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Medieval Horizons

Why the Middle Ages Matter

Ian Mortimer



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11 June 2024
An essential short introduction to the Middle Ages - and the companion volume to Ian Mortimer's bestselling The Time Traveller's Guide to Medieval England.

We tend to think about the Middle Ages as a dark, backward and unchanging time characterised by violence, ignorance and superstition. By contrast we believe progress is the consequence of science and technological innovation, and that it was the inventions of recent centuries which created the modern world.

We couldn't be more wrong. As Ian Mortimer shows in this fascinating introduction to the Middle Ages, people's horizons - their knowledge, experience and understanding of the world - expanded dramatically. All aspects of life were utterly transformed between 1000 and 1600, marking the transition from a warrior-led society to that of Shakespeare.

Just as Ian Mortimer's bestselling Time Traveller's Guide to Medieval England revealed what it was like to live in the fourteenth century, Medieval Horizons provides the perfect primer to the period as a whole. It outlines the enormous cultural changes that took place - from literacy to living standards, inequality and even the developing sense of self - thereby correcting misconceptions and presenting the period as a revolutionary era, of fundamental importance in the development of the Western world.
Imprint:   Vintage
Country of Publication:   United Kingdom
Dimensions:   Height: 197mm,  Width: 129mm,  Spine: 17mm
Weight:   195g
ISBN:   9781529920802
ISBN 10:   1529920809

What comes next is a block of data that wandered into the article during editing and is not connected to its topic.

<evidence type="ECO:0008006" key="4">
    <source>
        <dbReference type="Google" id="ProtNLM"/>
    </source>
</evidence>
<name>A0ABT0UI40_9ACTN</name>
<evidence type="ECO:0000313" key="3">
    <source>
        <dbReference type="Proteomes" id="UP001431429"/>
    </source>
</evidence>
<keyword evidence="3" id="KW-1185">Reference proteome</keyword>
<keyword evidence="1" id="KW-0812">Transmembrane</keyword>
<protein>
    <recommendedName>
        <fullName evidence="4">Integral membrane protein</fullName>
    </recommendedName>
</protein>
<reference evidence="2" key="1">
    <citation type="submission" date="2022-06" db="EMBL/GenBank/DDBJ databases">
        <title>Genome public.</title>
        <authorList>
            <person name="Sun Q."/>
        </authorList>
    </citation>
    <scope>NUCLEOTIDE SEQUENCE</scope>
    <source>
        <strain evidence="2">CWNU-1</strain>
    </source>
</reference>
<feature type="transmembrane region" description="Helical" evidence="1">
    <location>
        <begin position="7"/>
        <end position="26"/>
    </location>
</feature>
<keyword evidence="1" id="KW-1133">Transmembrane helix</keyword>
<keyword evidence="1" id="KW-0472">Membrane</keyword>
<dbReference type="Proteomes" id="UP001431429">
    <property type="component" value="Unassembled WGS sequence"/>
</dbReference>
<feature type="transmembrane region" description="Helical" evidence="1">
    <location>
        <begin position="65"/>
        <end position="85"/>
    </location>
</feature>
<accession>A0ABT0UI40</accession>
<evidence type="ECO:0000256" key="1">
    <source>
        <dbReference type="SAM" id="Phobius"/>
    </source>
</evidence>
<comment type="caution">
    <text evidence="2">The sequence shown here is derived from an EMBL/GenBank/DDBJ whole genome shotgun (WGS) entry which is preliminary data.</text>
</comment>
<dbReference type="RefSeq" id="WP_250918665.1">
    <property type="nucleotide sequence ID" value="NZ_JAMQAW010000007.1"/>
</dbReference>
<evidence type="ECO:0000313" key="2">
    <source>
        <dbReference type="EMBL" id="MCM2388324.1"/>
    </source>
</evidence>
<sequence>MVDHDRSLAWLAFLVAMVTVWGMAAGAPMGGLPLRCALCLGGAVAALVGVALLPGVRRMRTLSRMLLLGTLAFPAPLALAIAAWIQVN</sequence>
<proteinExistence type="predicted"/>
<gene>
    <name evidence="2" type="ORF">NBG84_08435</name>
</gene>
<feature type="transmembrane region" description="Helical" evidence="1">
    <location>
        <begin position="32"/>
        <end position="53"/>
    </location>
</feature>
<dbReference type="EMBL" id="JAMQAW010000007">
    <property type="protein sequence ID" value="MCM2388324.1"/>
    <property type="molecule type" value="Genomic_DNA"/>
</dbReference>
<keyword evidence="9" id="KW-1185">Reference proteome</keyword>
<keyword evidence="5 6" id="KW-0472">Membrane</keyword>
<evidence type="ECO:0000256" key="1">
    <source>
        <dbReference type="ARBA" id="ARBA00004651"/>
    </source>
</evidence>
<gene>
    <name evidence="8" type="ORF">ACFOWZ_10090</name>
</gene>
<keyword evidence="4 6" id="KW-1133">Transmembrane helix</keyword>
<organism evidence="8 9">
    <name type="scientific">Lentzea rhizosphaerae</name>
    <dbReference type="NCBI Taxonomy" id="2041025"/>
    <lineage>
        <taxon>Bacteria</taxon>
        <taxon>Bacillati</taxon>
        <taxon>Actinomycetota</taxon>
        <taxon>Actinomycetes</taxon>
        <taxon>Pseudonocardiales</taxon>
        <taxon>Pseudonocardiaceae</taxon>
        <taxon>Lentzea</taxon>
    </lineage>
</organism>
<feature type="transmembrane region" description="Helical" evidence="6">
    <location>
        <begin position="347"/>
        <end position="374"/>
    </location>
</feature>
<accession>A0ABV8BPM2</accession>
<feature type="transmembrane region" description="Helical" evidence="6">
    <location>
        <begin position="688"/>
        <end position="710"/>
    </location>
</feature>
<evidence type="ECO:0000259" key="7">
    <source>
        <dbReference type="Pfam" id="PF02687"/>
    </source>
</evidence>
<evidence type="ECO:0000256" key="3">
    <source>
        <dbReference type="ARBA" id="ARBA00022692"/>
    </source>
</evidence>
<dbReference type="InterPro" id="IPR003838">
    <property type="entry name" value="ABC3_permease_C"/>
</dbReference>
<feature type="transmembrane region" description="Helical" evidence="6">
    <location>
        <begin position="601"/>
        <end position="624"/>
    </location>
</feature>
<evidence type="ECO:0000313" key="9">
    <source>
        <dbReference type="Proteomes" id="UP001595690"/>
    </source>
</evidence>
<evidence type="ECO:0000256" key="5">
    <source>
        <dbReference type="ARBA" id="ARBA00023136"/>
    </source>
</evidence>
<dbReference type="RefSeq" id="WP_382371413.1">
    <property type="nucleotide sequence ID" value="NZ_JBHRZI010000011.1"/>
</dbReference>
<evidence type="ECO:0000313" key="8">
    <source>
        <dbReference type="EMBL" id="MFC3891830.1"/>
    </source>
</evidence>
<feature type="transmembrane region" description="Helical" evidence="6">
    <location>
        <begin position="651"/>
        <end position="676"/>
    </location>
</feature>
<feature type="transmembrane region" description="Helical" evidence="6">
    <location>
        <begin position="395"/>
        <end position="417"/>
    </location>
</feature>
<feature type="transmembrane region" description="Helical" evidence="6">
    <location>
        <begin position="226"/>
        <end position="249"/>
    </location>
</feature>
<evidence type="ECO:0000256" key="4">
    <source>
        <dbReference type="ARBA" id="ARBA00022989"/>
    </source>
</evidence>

Pages:   256
Publication Date:  
Audience:   General/trade ,  ELT Advanced
Format:   Paperback
Publisher's Status:   Active

Dr Ian Mortimer is the Sunday Times-bestselling author of the Time Traveller's Guides to Medieval England, Elizabethan England, Restoration Britain and Regency Britain, as well as four critically acclaimed medieval biographies. He was elected a Fellow of the Royal Historical Society in 1998. His work on the social history of medicine won the Alexander Prize in 2004 and was published by the Royal Historical Society in 2009. He lives with his wife and three children in Moretonhampstead, on the edge of Dartmoor.

Reviews for Medieval Horizons: Why the Middle Ages Matter

A sparkling re-evalutation of the Middle Ages ... An eye-opening book that challenges our preconceptions and prejudices about the past—Mail on Sunday Ian Mortimer is a wonderfully readable writer—Daily Mail Medieval Horizons doesn't set out to be a comprehensive survey of medieval England, but rather challenges us to rethink the Middle Ages and its social, cultural and intellectual innovations. Mortimer is a compelling advocate for our medieval inheritance. He is right that we should be proud of it —The Times In this razor-sharp book, Mortimer argues the case for the wonder of the Middle Ages with rigour, verve and, above all, evidence—Spectator [A] spirited defence of the era ... Compelling stuff from one of the leading experts on the subjects—History Revealed The word 'medieval' has become synonymous with 'backwards, ignorant, violent and superstitious.' But here Mortimer reminds us that our modern world is not the result of the technological developments of the past few centuries. Instead, our cultural, personal, social and environmental identities were forged in the medieval period. By shedding light on the important developments made from the first millennium to 1600, Mortimer asks us to redraw our understanding of the past—Janina Ramirez, Sunday Times-bestselling author of Femina Provocative and refreshing. Medieval Horizons overturns many myths about the Middle Ages, showing that far from an era of stagnation, it was a period of profound change which has shaped today's world—Seb Falk, author of The Light Ages Superb ... Mortimer allows us to make wonderfully compelling connections with our forebears—Guardian on The Time Traveller's Guide to Medieval England His aim, triumphantly achieved, is to engage our sympathies with people whose similarities to us are as fascinating as their differences—Sunday Telegraph on The Time Traveller's Guide to Medieval England Perhaps the most enjoyable history book I've read all year—Independent on The Time Traveller's Guide to Medieval England The endlessly inventive Ian Mortimer is the most remarkable medieval historian of our time—The Times on The Time Traveller's Guide to Medieval England Fascinating—Times Literary Supplement

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